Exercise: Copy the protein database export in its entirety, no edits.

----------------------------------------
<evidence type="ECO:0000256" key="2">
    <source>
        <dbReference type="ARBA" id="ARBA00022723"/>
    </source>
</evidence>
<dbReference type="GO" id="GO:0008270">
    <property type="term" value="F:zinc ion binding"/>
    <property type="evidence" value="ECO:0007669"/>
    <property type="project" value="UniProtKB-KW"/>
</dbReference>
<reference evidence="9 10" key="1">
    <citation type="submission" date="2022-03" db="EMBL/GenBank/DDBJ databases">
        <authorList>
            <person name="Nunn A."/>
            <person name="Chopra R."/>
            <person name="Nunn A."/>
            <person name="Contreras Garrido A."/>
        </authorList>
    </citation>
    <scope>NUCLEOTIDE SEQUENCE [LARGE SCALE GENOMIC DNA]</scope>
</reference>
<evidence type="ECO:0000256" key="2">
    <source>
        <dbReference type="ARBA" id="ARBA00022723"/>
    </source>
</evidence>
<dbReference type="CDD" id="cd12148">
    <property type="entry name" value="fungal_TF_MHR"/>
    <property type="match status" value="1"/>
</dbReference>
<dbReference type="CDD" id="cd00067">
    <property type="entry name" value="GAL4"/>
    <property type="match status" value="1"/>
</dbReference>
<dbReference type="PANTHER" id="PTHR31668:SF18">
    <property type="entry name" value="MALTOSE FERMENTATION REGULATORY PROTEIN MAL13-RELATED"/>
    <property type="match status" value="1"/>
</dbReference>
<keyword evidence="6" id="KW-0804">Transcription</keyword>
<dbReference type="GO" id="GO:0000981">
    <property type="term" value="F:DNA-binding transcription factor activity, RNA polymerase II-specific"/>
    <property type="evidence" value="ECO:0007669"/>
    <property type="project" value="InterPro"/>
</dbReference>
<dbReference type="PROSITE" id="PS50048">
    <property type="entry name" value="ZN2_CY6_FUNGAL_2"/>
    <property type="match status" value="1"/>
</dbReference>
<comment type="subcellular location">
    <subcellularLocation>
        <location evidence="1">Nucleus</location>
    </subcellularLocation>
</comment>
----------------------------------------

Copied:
<evidence type="ECO:0000256" key="2">
    <source>
        <dbReference type="ARBA" id="ARBA00022723"/>
    </source>
</evidence>
<dbReference type="GO" id="GO:0008270">
    <property type="term" value="F:zinc ion binding"/>
    <property type="evidence" value="ECO:0007669"/>
    <property type="project" value="UniProtKB-KW"/>
</dbReference>
<reference evidence="9 10" key="1">
    <citation type="submission" date="2022-03" db="EMBL/GenBank/DDBJ databases">
        <authorList>
            <person name="Nunn A."/>
            <person name="Chopra R."/>
            <person name="Nunn A."/>
            <person name="Contreras Garrido A."/>
        </authorList>
    </citation>
    <scope>NUCLEOTIDE SEQUENCE [LARGE SCALE GENOMIC DNA]</scope>
</reference>
<evidence type="ECO:0000256" key="2">
    <source>
        <dbReference type="ARBA" id="ARBA00022723"/>
    </source>
</evidence>
<dbReference type="CDD" id="cd12148">
    <property type="entry name" value="fungal_TF_MHR"/>
    <property type="match status" value="1"/>
</dbReference>
<dbReference type="CDD" id="cd00067">
    <property type="entry name" value="GAL4"/>
    <property type="match status" value="1"/>
</dbReference>
<dbReference type="PANTHER" id="PTHR31668:SF18">
    <property type="entry name" value="MALTOSE FERMENTATION REGULATORY PROTEIN MAL13-RELATED"/>
    <property type="match status" value="1"/>
</dbReference>
<keyword evidence="6" id="KW-0804">Transcription</keyword>
<dbReference type="GO" id="GO:0000981">
    <property type="term" value="F:DNA-binding transcription factor activity, RNA polymerase II-specific"/>
    <property type="evidence" value="ECO:0007669"/>
    <property type="project" value="InterPro"/>
</dbReference>
<dbReference type="PROSITE" id="PS50048">
    <property type="entry name" value="ZN2_CY6_FUNGAL_2"/>
    <property type="match status" value="1"/>
</dbReference>
<comment type="subcellular location">
    <subcellularLocation>
        <location evidence="1">Nucleus</location>
    </subcellularLocation>
</comment>